Storm confirms need for firefighters
A CLOSE encounter with a controlled burn has highlighted why they are so important.
Eidsvold rural firefighters struggled to contain a controlled burn close to the centre of town last week.
“There was a firestorm inside the fire... and that was not expected,” local volunteer firefighter Robert Cooper said.
Mr Cooper said a firestorm was a whirlwind inside the fire that created heat so intense it lifted embers into the sky and spread fires quickly.
“If that reduction burn had not have been completed and that area went up on a hot day, we would not have been able to stop it,” Mr Cooper said.
Reduction burning of grass around homes was important for the safety of people and property at Eidsvold, he said.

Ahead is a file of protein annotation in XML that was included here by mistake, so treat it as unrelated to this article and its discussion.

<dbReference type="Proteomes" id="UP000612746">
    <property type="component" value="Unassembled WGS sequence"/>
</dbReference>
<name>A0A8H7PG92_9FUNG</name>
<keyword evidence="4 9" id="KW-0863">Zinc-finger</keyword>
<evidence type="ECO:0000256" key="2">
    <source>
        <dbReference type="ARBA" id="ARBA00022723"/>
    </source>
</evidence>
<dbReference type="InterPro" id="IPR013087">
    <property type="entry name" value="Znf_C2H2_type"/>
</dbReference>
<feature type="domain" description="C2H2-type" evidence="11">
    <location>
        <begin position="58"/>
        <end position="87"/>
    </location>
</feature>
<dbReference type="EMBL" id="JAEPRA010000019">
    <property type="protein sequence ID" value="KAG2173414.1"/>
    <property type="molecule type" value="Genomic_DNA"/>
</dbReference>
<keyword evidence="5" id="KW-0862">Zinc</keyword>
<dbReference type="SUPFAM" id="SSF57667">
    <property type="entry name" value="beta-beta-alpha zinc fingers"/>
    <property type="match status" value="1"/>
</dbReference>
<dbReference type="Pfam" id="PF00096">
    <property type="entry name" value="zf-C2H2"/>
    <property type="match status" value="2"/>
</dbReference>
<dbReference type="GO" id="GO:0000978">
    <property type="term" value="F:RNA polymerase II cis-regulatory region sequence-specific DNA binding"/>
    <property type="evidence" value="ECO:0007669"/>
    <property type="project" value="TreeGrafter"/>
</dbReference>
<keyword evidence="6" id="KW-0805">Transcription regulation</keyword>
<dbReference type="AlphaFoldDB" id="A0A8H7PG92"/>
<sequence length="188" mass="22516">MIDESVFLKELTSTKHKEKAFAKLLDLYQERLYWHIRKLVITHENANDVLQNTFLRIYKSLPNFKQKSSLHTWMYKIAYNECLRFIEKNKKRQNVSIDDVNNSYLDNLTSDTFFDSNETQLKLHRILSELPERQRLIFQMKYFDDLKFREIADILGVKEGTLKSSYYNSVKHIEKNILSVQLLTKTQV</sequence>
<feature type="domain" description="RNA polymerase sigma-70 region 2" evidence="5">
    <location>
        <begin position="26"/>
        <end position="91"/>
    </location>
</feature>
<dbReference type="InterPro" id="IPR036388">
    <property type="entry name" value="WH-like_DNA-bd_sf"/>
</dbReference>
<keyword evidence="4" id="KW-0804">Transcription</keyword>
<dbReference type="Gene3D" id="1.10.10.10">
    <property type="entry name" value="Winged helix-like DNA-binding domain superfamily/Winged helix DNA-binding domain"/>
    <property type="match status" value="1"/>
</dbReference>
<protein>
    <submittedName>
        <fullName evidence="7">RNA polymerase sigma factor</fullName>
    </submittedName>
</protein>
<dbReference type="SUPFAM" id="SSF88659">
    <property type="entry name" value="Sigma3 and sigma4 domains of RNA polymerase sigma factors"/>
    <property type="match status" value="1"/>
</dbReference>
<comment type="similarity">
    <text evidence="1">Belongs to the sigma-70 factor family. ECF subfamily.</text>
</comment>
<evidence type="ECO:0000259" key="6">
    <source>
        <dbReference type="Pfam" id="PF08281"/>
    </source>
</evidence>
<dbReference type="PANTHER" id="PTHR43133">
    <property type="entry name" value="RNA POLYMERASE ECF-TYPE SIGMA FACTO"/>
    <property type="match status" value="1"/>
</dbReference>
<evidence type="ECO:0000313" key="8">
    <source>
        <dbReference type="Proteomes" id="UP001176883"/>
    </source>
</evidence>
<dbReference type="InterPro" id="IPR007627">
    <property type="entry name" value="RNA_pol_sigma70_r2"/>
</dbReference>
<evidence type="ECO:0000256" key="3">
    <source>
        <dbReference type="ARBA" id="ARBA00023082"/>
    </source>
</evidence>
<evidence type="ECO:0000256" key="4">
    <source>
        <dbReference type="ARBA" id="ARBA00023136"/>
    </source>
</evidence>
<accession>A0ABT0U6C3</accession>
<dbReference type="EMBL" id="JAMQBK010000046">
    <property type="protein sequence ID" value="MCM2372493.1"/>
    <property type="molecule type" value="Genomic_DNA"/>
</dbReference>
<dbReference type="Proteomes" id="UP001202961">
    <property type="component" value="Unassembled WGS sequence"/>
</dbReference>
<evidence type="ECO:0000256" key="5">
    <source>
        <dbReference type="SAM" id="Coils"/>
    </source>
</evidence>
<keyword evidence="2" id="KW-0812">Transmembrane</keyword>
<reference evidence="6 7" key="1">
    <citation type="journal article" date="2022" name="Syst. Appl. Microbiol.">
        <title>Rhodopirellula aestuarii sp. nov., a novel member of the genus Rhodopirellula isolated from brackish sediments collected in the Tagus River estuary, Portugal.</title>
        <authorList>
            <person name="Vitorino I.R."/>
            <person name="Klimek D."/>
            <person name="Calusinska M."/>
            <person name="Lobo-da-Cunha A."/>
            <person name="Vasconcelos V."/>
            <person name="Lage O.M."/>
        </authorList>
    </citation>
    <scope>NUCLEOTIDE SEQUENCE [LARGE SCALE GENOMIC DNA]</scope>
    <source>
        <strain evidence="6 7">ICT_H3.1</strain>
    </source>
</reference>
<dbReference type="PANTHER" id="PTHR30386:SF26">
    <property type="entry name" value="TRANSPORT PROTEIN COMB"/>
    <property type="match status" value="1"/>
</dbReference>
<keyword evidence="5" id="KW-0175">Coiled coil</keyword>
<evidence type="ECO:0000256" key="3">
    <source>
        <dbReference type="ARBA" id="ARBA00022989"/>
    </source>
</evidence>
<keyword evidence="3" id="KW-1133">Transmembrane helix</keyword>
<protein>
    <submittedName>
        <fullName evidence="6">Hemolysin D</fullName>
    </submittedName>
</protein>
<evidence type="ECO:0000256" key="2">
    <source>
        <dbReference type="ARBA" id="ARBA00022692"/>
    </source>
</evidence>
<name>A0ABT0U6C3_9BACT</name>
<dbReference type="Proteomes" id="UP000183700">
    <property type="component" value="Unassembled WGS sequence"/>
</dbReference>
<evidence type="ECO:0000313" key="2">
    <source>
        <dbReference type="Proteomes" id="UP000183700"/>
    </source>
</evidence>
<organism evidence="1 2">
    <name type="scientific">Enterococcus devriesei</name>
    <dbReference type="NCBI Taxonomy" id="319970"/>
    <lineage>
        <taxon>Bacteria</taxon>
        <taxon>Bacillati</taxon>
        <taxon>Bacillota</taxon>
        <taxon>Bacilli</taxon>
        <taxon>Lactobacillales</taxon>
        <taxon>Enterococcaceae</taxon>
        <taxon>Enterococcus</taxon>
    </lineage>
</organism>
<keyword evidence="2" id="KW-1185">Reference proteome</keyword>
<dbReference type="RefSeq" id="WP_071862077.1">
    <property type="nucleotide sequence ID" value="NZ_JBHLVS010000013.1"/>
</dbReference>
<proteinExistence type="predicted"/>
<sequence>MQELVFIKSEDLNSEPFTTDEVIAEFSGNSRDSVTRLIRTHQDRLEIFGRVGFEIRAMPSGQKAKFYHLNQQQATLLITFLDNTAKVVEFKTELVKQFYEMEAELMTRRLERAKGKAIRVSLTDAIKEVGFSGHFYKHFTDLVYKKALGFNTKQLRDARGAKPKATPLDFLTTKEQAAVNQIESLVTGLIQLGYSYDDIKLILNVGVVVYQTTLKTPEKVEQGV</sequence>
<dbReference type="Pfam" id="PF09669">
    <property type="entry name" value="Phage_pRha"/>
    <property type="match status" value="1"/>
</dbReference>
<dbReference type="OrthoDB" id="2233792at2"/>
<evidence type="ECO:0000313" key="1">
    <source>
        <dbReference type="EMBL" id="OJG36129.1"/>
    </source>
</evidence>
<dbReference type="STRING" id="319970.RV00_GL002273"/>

“We try to burn when winds are blowing smoke away from houses and buildings, but this is not always possible,” he said.
Mr Cooper said the brigade’s local knowledge and knowledge of fire behaviour and prevention ensured the community received specialised service at all times.
The firefighters are on call 24 hours a day, seven days a week.
They hold regular jobs within the community, such as farmers, tradies, teachers, truck drivers and nurses, and carry a pager, “downing tools” when QFRS receives a 000 call.
RED HOT: A controlled burn-off at Eidsvold became dangerous when firestorm developed inside the fire.